“With more than 90,000 engineers, Detroit is also an innovation center with a similar ecosystem. But where our companies are built to drive innovation internally to meet the needs of their own customers, Israel is more externally focused,” said Justin Robinson, vice president of business attraction for the Chamber.

“The trick is, how do we take our innovation culture and flip it around to encourage more collaboration and information sharing, especially as we look to be a leader in solving issues around global mobility moving forward?” Robinson added.

He said one thing is clear:

“Israel is a market Michigan must have a close relationship with not only because of the volume, but also the quality of innovation taking place. They have a culture that asks partners, ‘bring us your problems’ – and there are no shortage of challenges in delivering autonomous driving to the world,” he said.

“The Chamber and MICHauto are committed to further enhancing the connections between our established automotive industry and venture capital community with the technology ecosystem in Israel. Doing so will be a win-win for both of our communities,” Robinson added.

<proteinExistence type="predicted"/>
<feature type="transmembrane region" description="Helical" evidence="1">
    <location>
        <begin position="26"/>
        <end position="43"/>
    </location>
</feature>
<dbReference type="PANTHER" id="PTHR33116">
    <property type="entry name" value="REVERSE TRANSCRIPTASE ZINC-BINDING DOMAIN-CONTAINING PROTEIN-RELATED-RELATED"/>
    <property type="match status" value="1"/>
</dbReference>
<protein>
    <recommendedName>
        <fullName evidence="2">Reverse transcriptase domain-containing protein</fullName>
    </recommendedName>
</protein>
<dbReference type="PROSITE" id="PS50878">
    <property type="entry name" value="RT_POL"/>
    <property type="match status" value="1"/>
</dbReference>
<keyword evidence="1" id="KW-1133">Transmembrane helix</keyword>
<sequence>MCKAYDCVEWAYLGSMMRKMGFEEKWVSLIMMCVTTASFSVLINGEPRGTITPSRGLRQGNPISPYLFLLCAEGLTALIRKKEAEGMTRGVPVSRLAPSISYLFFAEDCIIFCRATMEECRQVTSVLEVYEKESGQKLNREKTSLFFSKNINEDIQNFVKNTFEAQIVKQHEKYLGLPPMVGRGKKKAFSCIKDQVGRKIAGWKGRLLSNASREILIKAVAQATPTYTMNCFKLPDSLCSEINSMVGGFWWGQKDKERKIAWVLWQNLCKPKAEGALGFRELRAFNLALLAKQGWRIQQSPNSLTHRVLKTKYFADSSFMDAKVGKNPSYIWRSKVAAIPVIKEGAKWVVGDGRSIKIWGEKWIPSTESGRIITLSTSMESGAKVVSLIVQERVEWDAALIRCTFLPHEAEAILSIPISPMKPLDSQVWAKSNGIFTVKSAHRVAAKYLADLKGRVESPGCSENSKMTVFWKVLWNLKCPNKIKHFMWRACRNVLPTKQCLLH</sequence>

For more information on Business Attraction, contact Justin Robinson at jrobinson@detroitchamber.com or 313.596.0352.

For more information on Forward Detroit, contact Marnita Hamilton at mhamilton@detroitchamber.com, or 313.596.0310. To view a full list of investors and past Investor Exclusive content, visit our Investor Resources page.

Business Leaders are Called On to Help Heal the Country When the Election is Over

By Kelly Weatherwax